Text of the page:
I have no idea where it all comes from, it just happens by itself. And because my subconscious has no concept of what a ‘genre’ is, it does its own thing. I then have to struggle afterwards to work out which ‘box’ this thing I’ve written falls into. I slapped a ‘detective’ label on my novel ‘Everyone Burns’, but it’s not really a detective story at all. I’m not actually sure what it is.
When I’m writing music, I sit down with my guitar and switch off the ‘censor’ in my head. Once I’ve done that, somebody else seems to do the creative stuff. I’m just a medium really.
Which words or phrases do you most overuse? “To my mind…” and “obviously” – both of which are, of course, completely superfluous. Now I come to think of it, “of course” is another one. At least it is to my mind, obviously.
What quality do you most admire in a woman? Lack of morals would rate pretty high on my list, along with a strong sex drive.
[Eden] I was afraid of that.
But seriously, compassion is the quality I most admire in people – whether men or women (although I tend to find more of it in the fairer sex). Intelligence, wit and good looks are all very well, but all these facets in an individual stale or become overly-familiar with time.
The Dalai Lama says that his real religion is compassion. That sounds like a pretty good philosophy to me.
And to me too. What is your greatest regret? Not meeting you before I got married.
OK, that’s a bit cheesy, even for me. I suppose I wish I’d done a bungee jump before I compressed one of the disks in my lower spine. Now I’d be a bit worried that I’d break in two if I did one.
I’m not prone to regrets actually – it seems a bit pointless.
Agree, so if you could change one thing about yourself, what would it be? I’d like to be able to relax more. My brain is far too busy. It’ll explode one of these days.
That would be messy. What is your greatest fear? That I will outlive my wife Fiona or any of my children.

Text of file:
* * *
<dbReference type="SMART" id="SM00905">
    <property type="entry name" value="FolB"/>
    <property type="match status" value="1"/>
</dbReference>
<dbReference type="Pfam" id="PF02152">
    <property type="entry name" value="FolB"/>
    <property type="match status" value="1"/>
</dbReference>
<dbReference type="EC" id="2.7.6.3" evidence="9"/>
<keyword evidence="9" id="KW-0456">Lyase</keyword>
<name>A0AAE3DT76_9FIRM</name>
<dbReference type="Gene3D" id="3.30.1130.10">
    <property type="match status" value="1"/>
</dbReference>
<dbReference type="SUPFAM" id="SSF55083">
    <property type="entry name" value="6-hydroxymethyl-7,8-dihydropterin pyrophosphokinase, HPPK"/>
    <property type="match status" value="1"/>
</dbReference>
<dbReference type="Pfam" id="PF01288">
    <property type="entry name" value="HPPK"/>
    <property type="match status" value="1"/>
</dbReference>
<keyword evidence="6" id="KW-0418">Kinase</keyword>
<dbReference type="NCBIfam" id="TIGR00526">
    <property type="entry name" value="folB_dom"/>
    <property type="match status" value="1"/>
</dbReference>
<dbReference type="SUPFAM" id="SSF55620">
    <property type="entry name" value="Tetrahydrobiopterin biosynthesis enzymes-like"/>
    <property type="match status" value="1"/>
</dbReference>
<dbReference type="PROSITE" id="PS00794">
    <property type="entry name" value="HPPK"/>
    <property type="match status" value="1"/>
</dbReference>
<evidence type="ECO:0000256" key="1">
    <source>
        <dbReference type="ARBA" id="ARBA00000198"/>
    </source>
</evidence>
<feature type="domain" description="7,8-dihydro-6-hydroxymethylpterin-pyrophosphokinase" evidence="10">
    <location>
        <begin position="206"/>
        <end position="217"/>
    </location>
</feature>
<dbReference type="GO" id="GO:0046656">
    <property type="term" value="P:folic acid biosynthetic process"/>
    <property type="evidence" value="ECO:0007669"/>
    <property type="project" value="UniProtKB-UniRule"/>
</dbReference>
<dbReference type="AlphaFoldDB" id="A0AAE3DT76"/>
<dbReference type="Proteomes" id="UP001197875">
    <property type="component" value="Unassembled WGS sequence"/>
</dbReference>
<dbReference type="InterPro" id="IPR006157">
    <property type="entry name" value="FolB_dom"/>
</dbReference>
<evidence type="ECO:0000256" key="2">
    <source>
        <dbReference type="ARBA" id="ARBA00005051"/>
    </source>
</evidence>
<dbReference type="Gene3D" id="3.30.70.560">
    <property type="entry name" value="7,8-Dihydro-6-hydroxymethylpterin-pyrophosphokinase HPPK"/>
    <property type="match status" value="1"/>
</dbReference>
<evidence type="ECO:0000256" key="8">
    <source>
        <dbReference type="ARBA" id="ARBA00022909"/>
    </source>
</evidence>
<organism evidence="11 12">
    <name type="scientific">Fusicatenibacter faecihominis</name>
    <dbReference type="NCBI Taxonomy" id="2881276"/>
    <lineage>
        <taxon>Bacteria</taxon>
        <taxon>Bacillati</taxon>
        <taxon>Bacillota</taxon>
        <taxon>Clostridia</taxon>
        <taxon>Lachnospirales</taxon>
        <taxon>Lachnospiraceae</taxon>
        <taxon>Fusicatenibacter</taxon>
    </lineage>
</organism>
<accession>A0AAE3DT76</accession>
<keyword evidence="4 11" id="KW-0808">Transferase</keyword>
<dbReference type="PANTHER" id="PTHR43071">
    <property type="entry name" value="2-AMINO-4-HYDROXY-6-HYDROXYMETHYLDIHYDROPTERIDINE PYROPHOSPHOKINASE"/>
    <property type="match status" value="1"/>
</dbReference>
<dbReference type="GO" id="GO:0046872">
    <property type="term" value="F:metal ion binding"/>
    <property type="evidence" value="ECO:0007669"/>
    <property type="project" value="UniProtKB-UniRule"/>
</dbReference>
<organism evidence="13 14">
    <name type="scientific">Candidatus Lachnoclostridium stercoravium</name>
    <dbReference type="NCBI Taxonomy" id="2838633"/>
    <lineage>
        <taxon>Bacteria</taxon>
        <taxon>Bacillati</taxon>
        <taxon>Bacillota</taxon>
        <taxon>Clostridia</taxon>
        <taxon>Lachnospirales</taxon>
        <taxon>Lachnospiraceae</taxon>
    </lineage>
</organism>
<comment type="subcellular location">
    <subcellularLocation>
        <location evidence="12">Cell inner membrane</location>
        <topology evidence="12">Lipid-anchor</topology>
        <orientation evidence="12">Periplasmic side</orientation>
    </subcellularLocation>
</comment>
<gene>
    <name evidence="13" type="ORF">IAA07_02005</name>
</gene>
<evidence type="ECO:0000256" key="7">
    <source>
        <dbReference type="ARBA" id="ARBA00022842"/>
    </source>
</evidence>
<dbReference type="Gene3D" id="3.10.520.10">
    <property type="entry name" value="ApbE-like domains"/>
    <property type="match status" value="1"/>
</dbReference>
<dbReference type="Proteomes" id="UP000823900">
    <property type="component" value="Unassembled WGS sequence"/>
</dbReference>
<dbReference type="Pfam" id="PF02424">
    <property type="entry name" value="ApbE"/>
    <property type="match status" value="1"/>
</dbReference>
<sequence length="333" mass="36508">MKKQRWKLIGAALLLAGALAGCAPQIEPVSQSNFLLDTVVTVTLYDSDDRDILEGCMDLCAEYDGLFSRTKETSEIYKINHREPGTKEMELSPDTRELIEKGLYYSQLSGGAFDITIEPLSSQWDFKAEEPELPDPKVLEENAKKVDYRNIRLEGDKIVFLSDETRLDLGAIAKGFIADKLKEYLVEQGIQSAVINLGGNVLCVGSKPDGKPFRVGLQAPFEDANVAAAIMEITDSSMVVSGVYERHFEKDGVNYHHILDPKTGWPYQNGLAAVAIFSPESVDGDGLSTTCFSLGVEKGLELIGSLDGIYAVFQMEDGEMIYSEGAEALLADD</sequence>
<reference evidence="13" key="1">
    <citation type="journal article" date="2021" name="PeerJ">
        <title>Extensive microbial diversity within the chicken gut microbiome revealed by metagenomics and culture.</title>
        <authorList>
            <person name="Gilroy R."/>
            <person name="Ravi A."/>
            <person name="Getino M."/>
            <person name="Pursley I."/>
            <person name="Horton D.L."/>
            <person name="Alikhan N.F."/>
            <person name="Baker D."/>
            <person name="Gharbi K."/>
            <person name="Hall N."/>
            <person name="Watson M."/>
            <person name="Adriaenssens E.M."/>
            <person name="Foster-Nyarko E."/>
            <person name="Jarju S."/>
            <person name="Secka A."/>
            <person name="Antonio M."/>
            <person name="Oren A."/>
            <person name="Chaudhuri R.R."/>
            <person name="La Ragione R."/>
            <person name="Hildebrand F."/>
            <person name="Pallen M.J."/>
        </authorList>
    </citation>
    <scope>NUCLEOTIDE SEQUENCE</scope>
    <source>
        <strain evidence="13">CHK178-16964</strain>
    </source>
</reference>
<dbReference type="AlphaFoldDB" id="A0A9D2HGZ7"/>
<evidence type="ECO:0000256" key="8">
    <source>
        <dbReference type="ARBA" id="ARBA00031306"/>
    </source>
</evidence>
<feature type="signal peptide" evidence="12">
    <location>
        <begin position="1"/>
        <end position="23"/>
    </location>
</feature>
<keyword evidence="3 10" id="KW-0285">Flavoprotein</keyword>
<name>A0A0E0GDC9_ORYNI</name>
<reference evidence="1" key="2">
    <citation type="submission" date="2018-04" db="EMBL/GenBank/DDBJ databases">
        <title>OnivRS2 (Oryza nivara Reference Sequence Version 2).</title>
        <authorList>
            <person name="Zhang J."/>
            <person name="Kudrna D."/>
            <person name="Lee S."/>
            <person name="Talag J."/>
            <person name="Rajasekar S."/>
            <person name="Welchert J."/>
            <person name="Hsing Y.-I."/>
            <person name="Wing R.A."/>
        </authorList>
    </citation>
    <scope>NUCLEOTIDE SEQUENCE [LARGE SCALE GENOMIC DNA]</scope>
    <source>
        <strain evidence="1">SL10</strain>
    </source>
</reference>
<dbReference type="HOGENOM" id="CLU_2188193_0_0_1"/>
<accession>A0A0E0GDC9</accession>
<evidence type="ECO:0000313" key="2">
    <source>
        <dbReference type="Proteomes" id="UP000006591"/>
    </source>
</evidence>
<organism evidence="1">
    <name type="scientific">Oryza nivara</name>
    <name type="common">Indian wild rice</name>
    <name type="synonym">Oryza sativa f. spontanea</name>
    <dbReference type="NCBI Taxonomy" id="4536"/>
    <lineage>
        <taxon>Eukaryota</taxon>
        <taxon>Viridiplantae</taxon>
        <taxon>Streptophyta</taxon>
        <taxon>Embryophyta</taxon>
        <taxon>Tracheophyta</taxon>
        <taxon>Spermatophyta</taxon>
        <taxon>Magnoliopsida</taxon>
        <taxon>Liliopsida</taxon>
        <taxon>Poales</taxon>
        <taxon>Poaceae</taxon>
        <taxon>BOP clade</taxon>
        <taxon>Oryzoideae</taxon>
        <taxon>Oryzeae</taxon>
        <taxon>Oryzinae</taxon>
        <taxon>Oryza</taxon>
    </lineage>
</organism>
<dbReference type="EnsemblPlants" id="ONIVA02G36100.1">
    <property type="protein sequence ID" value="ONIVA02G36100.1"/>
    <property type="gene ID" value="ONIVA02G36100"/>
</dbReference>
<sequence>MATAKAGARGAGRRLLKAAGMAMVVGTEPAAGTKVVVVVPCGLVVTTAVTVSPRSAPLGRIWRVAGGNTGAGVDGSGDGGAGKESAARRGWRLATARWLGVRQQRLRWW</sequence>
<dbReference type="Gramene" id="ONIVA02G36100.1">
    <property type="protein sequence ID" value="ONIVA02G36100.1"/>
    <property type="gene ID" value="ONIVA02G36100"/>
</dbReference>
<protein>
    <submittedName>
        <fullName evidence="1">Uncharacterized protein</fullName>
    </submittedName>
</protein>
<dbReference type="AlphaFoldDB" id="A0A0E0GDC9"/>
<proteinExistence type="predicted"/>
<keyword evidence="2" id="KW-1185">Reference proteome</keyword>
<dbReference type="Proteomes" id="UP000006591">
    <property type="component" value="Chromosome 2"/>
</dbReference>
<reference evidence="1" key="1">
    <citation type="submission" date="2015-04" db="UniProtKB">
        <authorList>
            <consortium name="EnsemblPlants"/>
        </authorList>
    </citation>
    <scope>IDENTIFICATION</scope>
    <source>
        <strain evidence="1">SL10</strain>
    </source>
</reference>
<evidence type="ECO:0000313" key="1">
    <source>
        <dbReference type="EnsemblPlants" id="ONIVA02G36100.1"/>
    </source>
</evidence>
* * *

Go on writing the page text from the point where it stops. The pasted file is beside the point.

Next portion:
There is an old Zen saying that good fortune is when a father dies before his son. I used to think that was a pessimistic take on life, but now I think it’s right on the button: it’s the natural order of things.
Which living person do you most admire? My wife, Fiona. She’s taught me that I over-complicate and over-intellectualise things and that I should just be. She’s also a very compassionate person, and you know how I feel about compassion.
[Eden] You’re a lucky man, John. She sounds lovely.
If you could choose what to come back as, what would it be? I hope I’m not coming back. I want to do everything this time around. But if I do have to come back, I’d like to come back as a woman just to see what a multiple orgasm is like.
[Eden] Not to make you regretful that you’ve never had one, but they are awesome!
What do you consider your greatest achievement? Surviving a bitter divorce relatively unscathed. ‘Nuff said.
What is the trait you most deplore in others? Selfishness. People should be more interested in me than in themselves.
[Eden] Ever the comedian.
What is your greatest extravagance? I’m not really into material things, but I love travelling and experiencing new cultures and people. So I guess aeroplane tickets to distant places.
[Eden] SO with you on that one.
What is one thing you want to do before you die? There is no one thing, I want to do everything. I’m not planning on dying anytime soon, so hopefully I’ll make this.
I definitely want to get the whole of the ‘Time, Blood and Karma’ series finished (seven books), and I have another seven books in mind – hopefully I won’t go gaga before these are all done. And I’d like to record my songs at some stage before the old voice gets too hoarse.
So who is your favorite writer/musician/film director? Favourite writer has varied over the years – it has been Graham Greene, Michael Moorcock and William Boyd, among others. Currently it’s Haruki Murakami.
[Eden] I knew there was a reason I liked you. Murakami is one of mine too.
Musician – probably Tracey Chapman.
Film director – don’t have one. I don’t watch many films.
And finally, what is your motto? “Be nice to Canadians – you never know when you might need one.” Obviously.
[Eden] You’re a nut, but you’re an original nut! Thanks for indulging me with your answers, John. I knew you would provide my readers with more insight into your twitty, I mean witty mind.
Readers, please say “hi” to John and leave a comment for him. Connect with him on Twitter and Facebook. He really is a sweet man to know.